SPAG – Questions and Answers

Is it worth hanging on to programs which are just badly designed?

      It’s tempting to wash your hands of badly designed code, but programs have content as well as form. Old Fortran programs may look awful, and seem impossible to understand, but there is often real treasure buried in them, in the form of algorithms, data, and information of all sorts.

Don’t just throw it away – recondition it!


Can SPAG handle extensions to the ANSI standard?

    Yes. Each version of SPAG is tailored to accept the extensions to the ANSI standard which are supported by the host system compiler. For example, the VAX version supports all of VMS Fortran, and the MVS version all of VS Fortran. The PC version accepts almost all the extensions supported by the Salford, Lahey, Microsoft and Watcom compilers.

Are there limits on the size of program that can be processed by SPAG?

    Yes, but they are almost never a problem. Most versions can handle any number of sub-programs, each of which could have up to TEN THOUSAND statements. GXCHK places some limits on overall program size (typically the limit is between 500K and 1,500K statements).

What happens to comments when the code is restructured?

    Comments are presumed to be attached to the statement that follows them, and as the code is restructured, are moved around in the same way as that statement. VAX style end-of-line comments, are an exception, and are attached to the statement with which they share a line. Another exception is comments preceding statements which are removed from the program (e.g. CONTINUE or GOTO statements which are not needed in the unscrambled code). These are attached to the statement following the redundant statement. The net result is that SPAG preserves comments and usually puts them in the right place.

Does SPAGged code run slower?

    With few exceptions, SPAG does not change the way in which computation is done, but only the way in which control is passed between one computational section of code and another. As a result, there should be little or no change to either the size or speed of the object code when a program is unscrambled. What happens in practice is, of course, highly compiler-dependent, but more often than not, the unscrambled version is slightly larger and slightly faster than the original. The increased speed probably comes about because compilers find it easier to optimise register usage for well-structured code.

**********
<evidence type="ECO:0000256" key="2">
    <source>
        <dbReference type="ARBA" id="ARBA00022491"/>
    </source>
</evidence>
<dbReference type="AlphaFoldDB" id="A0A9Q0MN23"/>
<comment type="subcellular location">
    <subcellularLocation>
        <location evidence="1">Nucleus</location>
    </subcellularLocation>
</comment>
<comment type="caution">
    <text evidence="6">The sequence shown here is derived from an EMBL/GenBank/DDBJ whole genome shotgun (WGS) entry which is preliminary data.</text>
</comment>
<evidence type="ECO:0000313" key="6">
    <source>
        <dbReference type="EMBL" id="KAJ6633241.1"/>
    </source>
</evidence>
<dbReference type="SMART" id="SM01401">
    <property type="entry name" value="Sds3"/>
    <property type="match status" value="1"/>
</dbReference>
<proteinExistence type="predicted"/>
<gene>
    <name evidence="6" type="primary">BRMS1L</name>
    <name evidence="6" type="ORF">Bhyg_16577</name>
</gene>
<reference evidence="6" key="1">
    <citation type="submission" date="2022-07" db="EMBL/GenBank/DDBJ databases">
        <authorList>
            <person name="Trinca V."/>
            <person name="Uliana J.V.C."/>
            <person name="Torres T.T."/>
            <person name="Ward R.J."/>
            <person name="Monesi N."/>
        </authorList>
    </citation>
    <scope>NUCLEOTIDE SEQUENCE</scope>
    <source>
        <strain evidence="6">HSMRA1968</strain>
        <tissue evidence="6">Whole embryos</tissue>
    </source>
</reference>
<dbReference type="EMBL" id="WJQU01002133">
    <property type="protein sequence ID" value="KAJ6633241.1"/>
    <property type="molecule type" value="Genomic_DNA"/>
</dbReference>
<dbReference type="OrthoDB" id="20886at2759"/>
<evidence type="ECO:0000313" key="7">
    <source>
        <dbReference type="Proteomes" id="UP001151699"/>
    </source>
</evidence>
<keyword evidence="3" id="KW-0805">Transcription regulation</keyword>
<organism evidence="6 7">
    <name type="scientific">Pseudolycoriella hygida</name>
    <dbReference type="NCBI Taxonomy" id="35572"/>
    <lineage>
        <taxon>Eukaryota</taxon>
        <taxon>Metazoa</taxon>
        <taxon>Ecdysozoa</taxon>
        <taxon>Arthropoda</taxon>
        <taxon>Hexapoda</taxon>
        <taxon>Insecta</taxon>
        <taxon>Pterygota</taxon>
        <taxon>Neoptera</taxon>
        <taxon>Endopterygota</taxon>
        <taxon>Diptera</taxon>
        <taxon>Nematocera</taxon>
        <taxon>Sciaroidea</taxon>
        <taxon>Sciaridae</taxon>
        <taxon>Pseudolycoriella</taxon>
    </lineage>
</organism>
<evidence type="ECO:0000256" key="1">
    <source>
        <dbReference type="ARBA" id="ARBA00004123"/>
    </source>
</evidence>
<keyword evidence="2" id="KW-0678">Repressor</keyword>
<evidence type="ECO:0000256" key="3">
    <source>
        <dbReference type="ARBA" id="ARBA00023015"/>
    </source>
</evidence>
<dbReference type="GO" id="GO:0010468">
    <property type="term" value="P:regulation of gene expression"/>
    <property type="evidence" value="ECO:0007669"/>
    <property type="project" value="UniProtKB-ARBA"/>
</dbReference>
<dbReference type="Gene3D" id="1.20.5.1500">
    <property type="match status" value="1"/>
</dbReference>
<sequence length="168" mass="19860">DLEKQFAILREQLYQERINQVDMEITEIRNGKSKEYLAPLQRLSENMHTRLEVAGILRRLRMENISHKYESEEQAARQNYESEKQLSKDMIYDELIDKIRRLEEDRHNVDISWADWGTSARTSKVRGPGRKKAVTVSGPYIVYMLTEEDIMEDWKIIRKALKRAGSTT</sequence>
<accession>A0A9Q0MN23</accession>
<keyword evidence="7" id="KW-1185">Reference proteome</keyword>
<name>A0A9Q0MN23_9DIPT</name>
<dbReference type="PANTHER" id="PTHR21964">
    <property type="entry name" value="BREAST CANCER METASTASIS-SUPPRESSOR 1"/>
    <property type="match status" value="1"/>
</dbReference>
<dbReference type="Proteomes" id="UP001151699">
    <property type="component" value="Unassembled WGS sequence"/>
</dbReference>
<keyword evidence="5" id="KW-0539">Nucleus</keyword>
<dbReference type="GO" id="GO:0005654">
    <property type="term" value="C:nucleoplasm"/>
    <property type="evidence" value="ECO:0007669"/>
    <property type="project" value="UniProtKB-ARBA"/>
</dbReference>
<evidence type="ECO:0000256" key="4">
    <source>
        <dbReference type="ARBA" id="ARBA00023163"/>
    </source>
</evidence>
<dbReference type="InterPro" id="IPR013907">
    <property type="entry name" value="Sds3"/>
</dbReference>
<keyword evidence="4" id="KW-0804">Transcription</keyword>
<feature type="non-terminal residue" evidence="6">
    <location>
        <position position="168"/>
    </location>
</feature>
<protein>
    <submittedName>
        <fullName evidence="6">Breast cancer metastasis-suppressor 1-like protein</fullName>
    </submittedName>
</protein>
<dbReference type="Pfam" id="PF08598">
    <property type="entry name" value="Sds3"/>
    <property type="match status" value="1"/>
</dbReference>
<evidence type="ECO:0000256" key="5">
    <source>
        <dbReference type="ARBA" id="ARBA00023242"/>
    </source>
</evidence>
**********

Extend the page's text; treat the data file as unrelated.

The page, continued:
How does SPAG restructure spaghetti code?

      SPAG transforms spaghetti code by the cumulative effect of thousands of “elemental” operations. These are small changes which improve the structure of the code, but leave the meaning unchanged. An important advantage of this approach is that major changes to program structure are brought about by a small number of relatively simple and thoroughly reliable procedures. Look at the example below: the apparently small change between the initial and final states is in fact the result of five elemental operations.

 

SPAG elemental operators – A Worked Example

Before Stage 1
IF ( A.GT.B ) GOTO 10  
    R1 = 2.0
    CALL SUB
 10 PRINT * , R1
IF ( A.GT.B ) THEN  
       GOTO 10
    ELSE
       GOTO xx
    ENDIF
 xx R1 = 2.0
    CALL SUB
 10 PRINT * , R1
Stage 2 Stage 3
IF ( A.GT.B ) THEN  
       GOTO 10
    ELSE
       R1 = 2.0
       CALL SUB
       GOTO 10
    ENDIF
 10 PRINT * , R1
IF ( A.GT.B ) THEN
    ELSE
       R1 = 2.0
       CALL SUB
    ENDIF
    GOTO 10
 10 PRINT * , R1
Stage 4 Stage 5
IF ( A.GT.B ) THEN
    ELSE
       R1 = 2.0
       CALL SUB
    ENDIF
    PRINT * , R1
IF ( a.LE.b ) THEN
      r1 = 2.0
      CALL sub
   ENDIF
   PRINT * , r1

 


Does it just amount to removing all GOTOs?

      Of course, there is more to producing readable code than just eliminating GOTOs. Pascal and C programmers know that too much nesting can make programs almost as obscure as too little. SPAG has elemental operators which allow it to reduce nesting by use of the ELSEIF statement. Look at the example below:

 

Example of Indentation Reduction

Before After
IF ( z.NE.'ONE' ) THEN
       IF ( z.NE.'TWO' ) THEN
          IF ( z.NE.'THREE' ) THEN 
             IF ( z.EQ.'FOUR' ) THEN 
                x = a(4)
             ENDIF
          ELSE
             x = a(3)
          ENDIF
       ELSE
          x = a(2)
       ENDIF
    ELSE
       x = a(1)
    ENDIF
IF ( z.EQ.'ONE' ) THEN       
       x = a(1)                  
    ELSEIF ( z.EQ.'TWO' ) THEN   
       x = a(2)                  
    ELSEIF ( z.EQ.'THREE' ) THEN 
       x = a(3)                  
    ELSEIF ( z.EQ.'FOUR' ) THEN  
       x= a(4)                   
    ENDIF

 


Can I be absolutely sure that SPAG will not change the logic of my program?

      A good question, which deserves a careful answer.

In the first place, SPAG is now a mature program. Since it was first released in 1986, SPAG has successfully unscrambled billions of lines of spaghetti Fortran, and it does its job without fuss or incident.

Secondly, the way SPAG works – by the repeated application of simple operators – makes it inherently robust.

A third point is that SPAG is largely fail-safe. The compiler acts as a second line of defence, checking the restructured code generated by SPAG. You are far more at risk from compiler bugs!

In fact SPAG provides a way to REDUCE the risk which inevitably goes with change. Using SPAG is certainly orders of magnitude safer than changing your code by hand!


The Next Steps

Ready To Buy?